UNICEF’S Role in West Bengal for ICDS

(version May 2005)


In order to ensure the rights and wellbeing of children and to develop ‘a world fit for children’, UNICEF's distinctive mission aims to empower families and communities with appropriate knowledge and skills to improve the care and protection of children, expand partnerships as a way to leverage resources for children and strengthen the evaluation and knowledge base of best practices on children to inform policy, support programme formulation and enhance monitoring capacity. 


UNICEF collaborates with WCD & SW in India as well as in all the States for ICDS which is  the largest integrated welfare programme for women and children of GOI. In West Bengal UNICEF works with the Government for quality improvement of ICDS specially focusing on “under 3” children for prevention and reduction of malnutrition, to improve  monitoring system of ICDS and also to bring about policy changes for sustainability and institutionalization of the process.


The challenges

The process of becoming malnourished starts very early – inadequate care of and discrimination against the young girl child, poor nutrition and health status of the adolescent girl, chronic energy deficiency and anaemia are some of the key impending factors. The situation in West Bengal is further aggravated by poor socio-economic conditions, early marriage, and early and frequent pregnancies. Together, these result in an unsatisfactory state of affairs: 23 per cent of children are born with low birth weight, 49 per cent of children under three years are underweight, 76 per cent of children under three suffer from some level of anaemia, and only 43 per cent of children are covered by vitamin – A supplementation. To compound this, 63 per cent of women suffer from different degrees of anaemia that get further aggravated during pregnancy. Coupled with early age at marriage, 62 per cent of girls get married below the age of 18 years, this brings us firmly back to the problem of low birth weight -- completing the classical life cycle of malnutrition.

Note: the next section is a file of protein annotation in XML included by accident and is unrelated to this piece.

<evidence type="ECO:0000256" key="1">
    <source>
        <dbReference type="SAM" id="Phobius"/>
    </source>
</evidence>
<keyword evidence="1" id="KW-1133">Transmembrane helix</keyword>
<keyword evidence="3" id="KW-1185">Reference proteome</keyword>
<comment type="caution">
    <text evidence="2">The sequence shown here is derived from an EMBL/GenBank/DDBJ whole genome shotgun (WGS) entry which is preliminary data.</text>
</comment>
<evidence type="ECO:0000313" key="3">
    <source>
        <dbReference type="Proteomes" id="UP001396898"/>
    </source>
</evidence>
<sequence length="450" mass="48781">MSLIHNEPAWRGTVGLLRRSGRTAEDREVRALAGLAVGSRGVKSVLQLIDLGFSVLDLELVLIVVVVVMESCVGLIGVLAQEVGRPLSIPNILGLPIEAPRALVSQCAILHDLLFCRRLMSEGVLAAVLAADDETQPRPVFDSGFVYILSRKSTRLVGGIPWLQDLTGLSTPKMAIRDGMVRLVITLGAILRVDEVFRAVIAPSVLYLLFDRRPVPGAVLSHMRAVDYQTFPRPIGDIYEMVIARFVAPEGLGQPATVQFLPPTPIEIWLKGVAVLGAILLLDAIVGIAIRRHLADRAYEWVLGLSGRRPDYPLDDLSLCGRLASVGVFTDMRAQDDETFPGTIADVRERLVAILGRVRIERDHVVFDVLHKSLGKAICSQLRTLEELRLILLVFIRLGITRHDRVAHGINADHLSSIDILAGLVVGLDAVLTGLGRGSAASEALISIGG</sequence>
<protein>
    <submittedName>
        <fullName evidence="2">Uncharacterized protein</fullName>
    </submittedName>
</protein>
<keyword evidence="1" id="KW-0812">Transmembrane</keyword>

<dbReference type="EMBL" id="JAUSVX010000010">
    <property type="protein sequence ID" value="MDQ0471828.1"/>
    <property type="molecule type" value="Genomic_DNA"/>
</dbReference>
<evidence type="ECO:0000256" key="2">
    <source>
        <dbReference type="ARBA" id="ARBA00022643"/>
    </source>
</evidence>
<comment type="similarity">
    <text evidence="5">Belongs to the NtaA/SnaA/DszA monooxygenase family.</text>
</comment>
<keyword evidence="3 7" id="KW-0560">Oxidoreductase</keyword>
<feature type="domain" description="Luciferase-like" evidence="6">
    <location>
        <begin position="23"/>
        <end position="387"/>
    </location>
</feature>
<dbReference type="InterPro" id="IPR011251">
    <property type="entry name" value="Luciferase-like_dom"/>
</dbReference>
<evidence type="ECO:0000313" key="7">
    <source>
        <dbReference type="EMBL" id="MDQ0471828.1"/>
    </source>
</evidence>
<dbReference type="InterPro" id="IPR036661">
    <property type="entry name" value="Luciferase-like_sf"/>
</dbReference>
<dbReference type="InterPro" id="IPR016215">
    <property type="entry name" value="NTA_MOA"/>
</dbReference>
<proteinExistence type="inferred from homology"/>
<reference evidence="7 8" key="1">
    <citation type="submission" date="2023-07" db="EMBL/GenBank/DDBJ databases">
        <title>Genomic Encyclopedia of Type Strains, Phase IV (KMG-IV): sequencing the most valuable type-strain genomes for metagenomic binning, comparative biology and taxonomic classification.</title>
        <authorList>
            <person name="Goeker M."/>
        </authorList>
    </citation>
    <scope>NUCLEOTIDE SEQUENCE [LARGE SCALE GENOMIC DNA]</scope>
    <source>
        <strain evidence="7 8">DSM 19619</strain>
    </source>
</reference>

The ICDS programme in the state initially suffered from two deficiencies: the absence of high quality nutritional status monitoring system and the absence of an effective methodology for reduction of existing malnutrition and its prevention among new entrants. These have been largely addressed through the initiative on strengthening the surveillance system and scaling up the Positive Deviance methodology creating capacity at state, district and project level for assessment analysis and informed multisectoral action for prevention and reduction of malnutrition (including micronutrient malnutrition) in children under three years.



Nutritional Status Analysis system

Earlier, ICDS data were routinely collected but these were rarely analysed in time, especially at the district and the project level. This hampered evidence based planning of activities and affected the quality of programme implementation. GOWB and Unicef have developed an IT supported, user friendly module for nutritional status data analysis for children under three years based on the routine Monthly Progress Report (MPR).This module was easily implemented at the district level throughout the state. This activity has lead to better focus within the programme and identified higher regions of malnutrition needing priority attention for intervention, thus launching of positive deviance programme.

Achievements so far

v      54,000 AWCs have been equipped with weighing scales and growth charts which helps in regular weighing of children for early detection of malnutrition.

v      Computers and user friendly data capturing system have been provided in all the districts and State ICDS cell.